The autistic child: developmental diversity in the early childcare classroom
Autism is a growing factor in society. Today 1 child in 68 is born with an autism spectrum disorder, a 119% increase from the year 2000. Autistic children develop atypically and often non-autistic children are alarmed by the diverse and occasionally erratic behaviors of their peers simply because they are unfamiliar with developmental differences.
While there are many lovely children’s books written FOR autistic children, there is less of a market for addressing the concept of autism in the classroom as a whole. In order to facilitate an atmosphere of knowledge and acceptance in the early childcare classroom I designed a children’s novel addressing autism as a social issue.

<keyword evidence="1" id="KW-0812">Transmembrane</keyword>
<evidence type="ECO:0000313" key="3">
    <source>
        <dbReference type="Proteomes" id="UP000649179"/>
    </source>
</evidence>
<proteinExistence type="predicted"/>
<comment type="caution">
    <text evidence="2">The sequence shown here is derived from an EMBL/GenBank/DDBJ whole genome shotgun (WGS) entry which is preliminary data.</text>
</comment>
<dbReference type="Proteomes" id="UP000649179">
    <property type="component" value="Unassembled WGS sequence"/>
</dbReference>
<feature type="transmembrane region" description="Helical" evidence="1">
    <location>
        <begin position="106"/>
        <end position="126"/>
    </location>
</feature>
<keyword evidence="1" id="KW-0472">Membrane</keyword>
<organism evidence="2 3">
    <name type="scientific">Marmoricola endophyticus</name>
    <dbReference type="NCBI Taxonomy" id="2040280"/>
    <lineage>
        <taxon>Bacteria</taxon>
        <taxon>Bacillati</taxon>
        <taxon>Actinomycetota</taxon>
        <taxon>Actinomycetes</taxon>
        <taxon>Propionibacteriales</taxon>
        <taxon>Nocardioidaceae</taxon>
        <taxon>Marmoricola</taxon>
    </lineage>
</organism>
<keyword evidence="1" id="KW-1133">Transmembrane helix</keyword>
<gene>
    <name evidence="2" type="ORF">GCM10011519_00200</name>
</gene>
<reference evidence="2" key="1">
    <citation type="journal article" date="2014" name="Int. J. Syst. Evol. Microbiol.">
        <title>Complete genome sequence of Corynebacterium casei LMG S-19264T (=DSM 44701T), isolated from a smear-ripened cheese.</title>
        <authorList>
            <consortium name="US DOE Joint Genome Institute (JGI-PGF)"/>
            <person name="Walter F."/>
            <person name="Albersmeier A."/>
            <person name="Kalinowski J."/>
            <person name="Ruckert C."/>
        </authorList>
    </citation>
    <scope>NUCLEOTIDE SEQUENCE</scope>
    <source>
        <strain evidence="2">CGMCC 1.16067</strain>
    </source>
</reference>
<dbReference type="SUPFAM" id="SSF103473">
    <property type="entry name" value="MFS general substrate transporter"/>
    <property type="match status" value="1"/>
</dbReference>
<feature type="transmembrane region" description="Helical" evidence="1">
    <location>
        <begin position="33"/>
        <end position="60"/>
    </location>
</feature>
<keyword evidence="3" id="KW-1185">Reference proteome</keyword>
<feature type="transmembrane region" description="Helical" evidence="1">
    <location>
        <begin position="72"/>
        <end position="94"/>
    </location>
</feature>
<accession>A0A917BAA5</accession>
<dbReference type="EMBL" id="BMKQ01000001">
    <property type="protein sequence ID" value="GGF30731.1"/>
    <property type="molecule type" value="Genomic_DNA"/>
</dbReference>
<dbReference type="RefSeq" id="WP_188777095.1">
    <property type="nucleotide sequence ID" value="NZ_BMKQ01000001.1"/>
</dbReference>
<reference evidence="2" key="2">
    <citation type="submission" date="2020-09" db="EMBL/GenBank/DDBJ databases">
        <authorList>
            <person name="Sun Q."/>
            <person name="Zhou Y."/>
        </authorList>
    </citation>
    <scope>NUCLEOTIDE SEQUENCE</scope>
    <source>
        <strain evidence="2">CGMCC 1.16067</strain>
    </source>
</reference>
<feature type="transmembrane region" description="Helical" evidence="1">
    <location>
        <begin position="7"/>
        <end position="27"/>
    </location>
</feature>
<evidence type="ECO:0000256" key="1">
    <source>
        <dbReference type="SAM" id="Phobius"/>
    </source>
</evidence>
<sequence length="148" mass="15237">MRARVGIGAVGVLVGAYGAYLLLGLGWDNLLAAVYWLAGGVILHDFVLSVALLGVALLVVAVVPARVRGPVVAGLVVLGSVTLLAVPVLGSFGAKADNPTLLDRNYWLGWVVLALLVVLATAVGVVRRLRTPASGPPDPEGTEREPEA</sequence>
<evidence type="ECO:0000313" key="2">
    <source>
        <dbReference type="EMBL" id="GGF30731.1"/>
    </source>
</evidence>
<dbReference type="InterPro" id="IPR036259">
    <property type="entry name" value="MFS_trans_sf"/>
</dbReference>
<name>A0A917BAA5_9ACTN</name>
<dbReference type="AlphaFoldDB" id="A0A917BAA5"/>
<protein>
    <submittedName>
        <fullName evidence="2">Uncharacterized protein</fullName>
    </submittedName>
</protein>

Autism is difficult to represent without direct statement but by synthesizing metaphorical illustrations and broadminded comparisons between children I was able to generate a narrative in which children displayed their differential preferences and behaviors without eliciting judgment but merely confused curiosity from their peers. I learned that abstract ideas can be depicted whimsically and still carry influence, and specific phrasing in my short sentences can be as powerful as a lengthy article.
This book revolves around the theme of unique thought and perception between children. By depicting non-autistic students bridging the gap and reaching out to their developmentally different classmates I hope to convey a sense of acceptance among all children and instill compassion over confusion as a reaction to the unfamiliar. Education is integral to a progressive society, the younger the better.